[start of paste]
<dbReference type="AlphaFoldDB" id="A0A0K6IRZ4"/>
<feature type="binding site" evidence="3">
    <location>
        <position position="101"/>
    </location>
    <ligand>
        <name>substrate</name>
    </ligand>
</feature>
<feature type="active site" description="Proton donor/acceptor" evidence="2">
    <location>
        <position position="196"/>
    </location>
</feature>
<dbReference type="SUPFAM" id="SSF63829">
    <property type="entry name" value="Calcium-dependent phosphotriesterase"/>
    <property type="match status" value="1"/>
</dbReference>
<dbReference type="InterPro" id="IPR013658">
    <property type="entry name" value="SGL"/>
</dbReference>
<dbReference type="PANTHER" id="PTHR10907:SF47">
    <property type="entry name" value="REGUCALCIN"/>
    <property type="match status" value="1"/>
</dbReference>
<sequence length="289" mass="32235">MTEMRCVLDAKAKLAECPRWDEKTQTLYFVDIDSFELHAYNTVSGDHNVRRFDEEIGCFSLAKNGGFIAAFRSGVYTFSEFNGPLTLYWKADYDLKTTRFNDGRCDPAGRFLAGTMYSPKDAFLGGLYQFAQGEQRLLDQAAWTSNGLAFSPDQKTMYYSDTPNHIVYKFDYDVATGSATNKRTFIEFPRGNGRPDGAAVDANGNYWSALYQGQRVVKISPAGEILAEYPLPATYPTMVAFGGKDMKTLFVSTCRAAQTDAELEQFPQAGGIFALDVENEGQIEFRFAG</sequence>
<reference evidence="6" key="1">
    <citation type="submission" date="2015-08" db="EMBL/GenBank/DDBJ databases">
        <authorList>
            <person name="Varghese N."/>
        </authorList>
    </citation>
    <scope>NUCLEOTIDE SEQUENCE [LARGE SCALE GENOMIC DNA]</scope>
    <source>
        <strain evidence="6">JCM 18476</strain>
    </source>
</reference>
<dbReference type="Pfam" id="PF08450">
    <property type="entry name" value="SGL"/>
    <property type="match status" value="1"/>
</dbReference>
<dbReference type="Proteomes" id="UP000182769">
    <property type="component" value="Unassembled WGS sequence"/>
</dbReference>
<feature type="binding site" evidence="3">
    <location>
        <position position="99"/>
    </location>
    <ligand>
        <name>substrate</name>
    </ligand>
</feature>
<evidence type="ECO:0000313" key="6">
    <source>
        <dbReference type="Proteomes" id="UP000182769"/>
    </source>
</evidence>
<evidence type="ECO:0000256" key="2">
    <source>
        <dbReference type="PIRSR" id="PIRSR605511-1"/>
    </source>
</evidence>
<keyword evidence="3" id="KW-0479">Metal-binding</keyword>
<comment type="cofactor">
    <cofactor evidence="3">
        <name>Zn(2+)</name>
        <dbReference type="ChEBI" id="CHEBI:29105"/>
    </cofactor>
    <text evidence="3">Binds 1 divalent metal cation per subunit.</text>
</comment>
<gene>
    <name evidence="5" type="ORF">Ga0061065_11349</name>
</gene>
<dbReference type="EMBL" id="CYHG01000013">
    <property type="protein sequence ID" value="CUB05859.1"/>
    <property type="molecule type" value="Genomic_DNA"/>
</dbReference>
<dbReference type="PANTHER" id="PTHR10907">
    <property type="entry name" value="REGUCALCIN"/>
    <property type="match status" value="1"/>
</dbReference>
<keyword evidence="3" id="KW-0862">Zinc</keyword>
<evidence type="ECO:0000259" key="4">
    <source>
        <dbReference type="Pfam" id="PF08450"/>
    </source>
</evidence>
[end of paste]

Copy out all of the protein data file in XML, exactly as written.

<dbReference type="AlphaFoldDB" id="A0A0K6IRZ4"/>
<feature type="binding site" evidence="3">
    <location>
        <position position="101"/>
    </location>
    <ligand>
        <name>substrate</name>
    </ligand>
</feature>
<feature type="active site" description="Proton donor/acceptor" evidence="2">
    <location>
        <position position="196"/>
    </location>
</feature>
<dbReference type="SUPFAM" id="SSF63829">
    <property type="entry name" value="Calcium-dependent phosphotriesterase"/>
    <property type="match status" value="1"/>
</dbReference>
<dbReference type="InterPro" id="IPR013658">
    <property type="entry name" value="SGL"/>
</dbReference>
<dbReference type="PANTHER" id="PTHR10907:SF47">
    <property type="entry name" value="REGUCALCIN"/>
    <property type="match status" value="1"/>
</dbReference>
<sequence length="289" mass="32235">MTEMRCVLDAKAKLAECPRWDEKTQTLYFVDIDSFELHAYNTVSGDHNVRRFDEEIGCFSLAKNGGFIAAFRSGVYTFSEFNGPLTLYWKADYDLKTTRFNDGRCDPAGRFLAGTMYSPKDAFLGGLYQFAQGEQRLLDQAAWTSNGLAFSPDQKTMYYSDTPNHIVYKFDYDVATGSATNKRTFIEFPRGNGRPDGAAVDANGNYWSALYQGQRVVKISPAGEILAEYPLPATYPTMVAFGGKDMKTLFVSTCRAAQTDAELEQFPQAGGIFALDVENEGQIEFRFAG</sequence>
<reference evidence="6" key="1">
    <citation type="submission" date="2015-08" db="EMBL/GenBank/DDBJ databases">
        <authorList>
            <person name="Varghese N."/>
        </authorList>
    </citation>
    <scope>NUCLEOTIDE SEQUENCE [LARGE SCALE GENOMIC DNA]</scope>
    <source>
        <strain evidence="6">JCM 18476</strain>
    </source>
</reference>
<dbReference type="Pfam" id="PF08450">
    <property type="entry name" value="SGL"/>
    <property type="match status" value="1"/>
</dbReference>
<dbReference type="Proteomes" id="UP000182769">
    <property type="component" value="Unassembled WGS sequence"/>
</dbReference>
<feature type="binding site" evidence="3">
    <location>
        <position position="99"/>
    </location>
    <ligand>
        <name>substrate</name>
    </ligand>
</feature>
<evidence type="ECO:0000313" key="6">
    <source>
        <dbReference type="Proteomes" id="UP000182769"/>
    </source>
</evidence>
<evidence type="ECO:0000256" key="2">
    <source>
        <dbReference type="PIRSR" id="PIRSR605511-1"/>
    </source>
</evidence>
<keyword evidence="3" id="KW-0479">Metal-binding</keyword>
<comment type="cofactor">
    <cofactor evidence="3">
        <name>Zn(2+)</name>
        <dbReference type="ChEBI" id="CHEBI:29105"/>
    </cofactor>
    <text evidence="3">Binds 1 divalent metal cation per subunit.</text>
</comment>
<gene>
    <name evidence="5" type="ORF">Ga0061065_11349</name>
</gene>
<dbReference type="EMBL" id="CYHG01000013">
    <property type="protein sequence ID" value="CUB05859.1"/>
    <property type="molecule type" value="Genomic_DNA"/>
</dbReference>
<dbReference type="PANTHER" id="PTHR10907">
    <property type="entry name" value="REGUCALCIN"/>
    <property type="match status" value="1"/>
</dbReference>
<keyword evidence="3" id="KW-0862">Zinc</keyword>
<evidence type="ECO:0000259" key="4">
    <source>
        <dbReference type="Pfam" id="PF08450"/>
    </source>
</evidence>